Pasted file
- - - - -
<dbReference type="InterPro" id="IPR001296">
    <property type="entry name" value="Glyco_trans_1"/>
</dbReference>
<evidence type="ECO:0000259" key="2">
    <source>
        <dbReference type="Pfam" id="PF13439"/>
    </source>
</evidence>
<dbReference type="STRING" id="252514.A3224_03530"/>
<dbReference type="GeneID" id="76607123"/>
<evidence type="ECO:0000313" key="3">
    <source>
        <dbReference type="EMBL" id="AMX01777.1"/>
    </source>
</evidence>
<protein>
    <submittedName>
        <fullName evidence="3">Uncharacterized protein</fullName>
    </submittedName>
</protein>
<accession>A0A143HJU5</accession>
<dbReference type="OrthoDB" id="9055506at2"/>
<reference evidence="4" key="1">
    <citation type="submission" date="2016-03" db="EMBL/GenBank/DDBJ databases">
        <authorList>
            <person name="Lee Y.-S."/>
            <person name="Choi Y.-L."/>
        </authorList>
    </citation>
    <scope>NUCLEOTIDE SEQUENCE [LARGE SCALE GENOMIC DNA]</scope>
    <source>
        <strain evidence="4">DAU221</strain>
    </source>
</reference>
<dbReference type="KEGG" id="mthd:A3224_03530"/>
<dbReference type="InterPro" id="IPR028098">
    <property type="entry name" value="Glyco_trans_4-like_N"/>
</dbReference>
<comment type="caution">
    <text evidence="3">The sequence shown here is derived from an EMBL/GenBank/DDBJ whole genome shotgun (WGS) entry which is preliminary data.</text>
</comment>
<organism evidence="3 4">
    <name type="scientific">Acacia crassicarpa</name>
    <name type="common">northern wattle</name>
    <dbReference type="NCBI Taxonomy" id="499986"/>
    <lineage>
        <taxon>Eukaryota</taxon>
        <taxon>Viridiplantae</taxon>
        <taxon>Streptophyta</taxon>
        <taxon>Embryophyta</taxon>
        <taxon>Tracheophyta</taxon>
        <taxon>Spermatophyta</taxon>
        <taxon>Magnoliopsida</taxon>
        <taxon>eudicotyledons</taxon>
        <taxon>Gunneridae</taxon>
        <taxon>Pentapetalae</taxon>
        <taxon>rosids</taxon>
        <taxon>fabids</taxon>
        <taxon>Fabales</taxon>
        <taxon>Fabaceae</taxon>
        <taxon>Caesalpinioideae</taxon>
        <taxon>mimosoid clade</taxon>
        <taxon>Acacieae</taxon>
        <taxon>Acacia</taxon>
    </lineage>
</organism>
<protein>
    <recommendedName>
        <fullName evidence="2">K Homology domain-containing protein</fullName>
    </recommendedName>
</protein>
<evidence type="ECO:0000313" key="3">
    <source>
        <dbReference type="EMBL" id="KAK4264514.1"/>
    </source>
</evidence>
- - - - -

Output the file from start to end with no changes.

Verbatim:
<dbReference type="InterPro" id="IPR001296">
    <property type="entry name" value="Glyco_trans_1"/>
</dbReference>
<evidence type="ECO:0000259" key="2">
    <source>
        <dbReference type="Pfam" id="PF13439"/>
    </source>
</evidence>
<dbReference type="STRING" id="252514.A3224_03530"/>
<dbReference type="GeneID" id="76607123"/>
<evidence type="ECO:0000313" key="3">
    <source>
        <dbReference type="EMBL" id="AMX01777.1"/>
    </source>
</evidence>
<protein>
    <submittedName>
        <fullName evidence="3">Uncharacterized protein</fullName>
    </submittedName>
</protein>
<accession>A0A143HJU5</accession>
<dbReference type="OrthoDB" id="9055506at2"/>
<reference evidence="4" key="1">
    <citation type="submission" date="2016-03" db="EMBL/GenBank/DDBJ databases">
        <authorList>
            <person name="Lee Y.-S."/>
            <person name="Choi Y.-L."/>
        </authorList>
    </citation>
    <scope>NUCLEOTIDE SEQUENCE [LARGE SCALE GENOMIC DNA]</scope>
    <source>
        <strain evidence="4">DAU221</strain>
    </source>
</reference>
<dbReference type="KEGG" id="mthd:A3224_03530"/>
<dbReference type="InterPro" id="IPR028098">
    <property type="entry name" value="Glyco_trans_4-like_N"/>
</dbReference>
<comment type="caution">
    <text evidence="3">The sequence shown here is derived from an EMBL/GenBank/DDBJ whole genome shotgun (WGS) entry which is preliminary data.</text>
</comment>
<organism evidence="3 4">
    <name type="scientific">Acacia crassicarpa</name>
    <name type="common">northern wattle</name>
    <dbReference type="NCBI Taxonomy" id="499986"/>
    <lineage>
        <taxon>Eukaryota</taxon>
        <taxon>Viridiplantae</taxon>
        <taxon>Streptophyta</taxon>
        <taxon>Embryophyta</taxon>
        <taxon>Tracheophyta</taxon>
        <taxon>Spermatophyta</taxon>
        <taxon>Magnoliopsida</taxon>
        <taxon>eudicotyledons</taxon>
        <taxon>Gunneridae</taxon>
        <taxon>Pentapetalae</taxon>
        <taxon>rosids</taxon>
        <taxon>fabids</taxon>
        <taxon>Fabales</taxon>
        <taxon>Fabaceae</taxon>
        <taxon>Caesalpinioideae</taxon>
        <taxon>mimosoid clade</taxon>
        <taxon>Acacieae</taxon>
        <taxon>Acacia</taxon>
    </lineage>
</organism>
<protein>
    <recommendedName>
        <fullName evidence="2">K Homology domain-containing protein</fullName>
    </recommendedName>
</protein>
<evidence type="ECO:0000313" key="3">
    <source>
        <dbReference type="EMBL" id="KAK4264514.1"/>
    </source>
</evidence>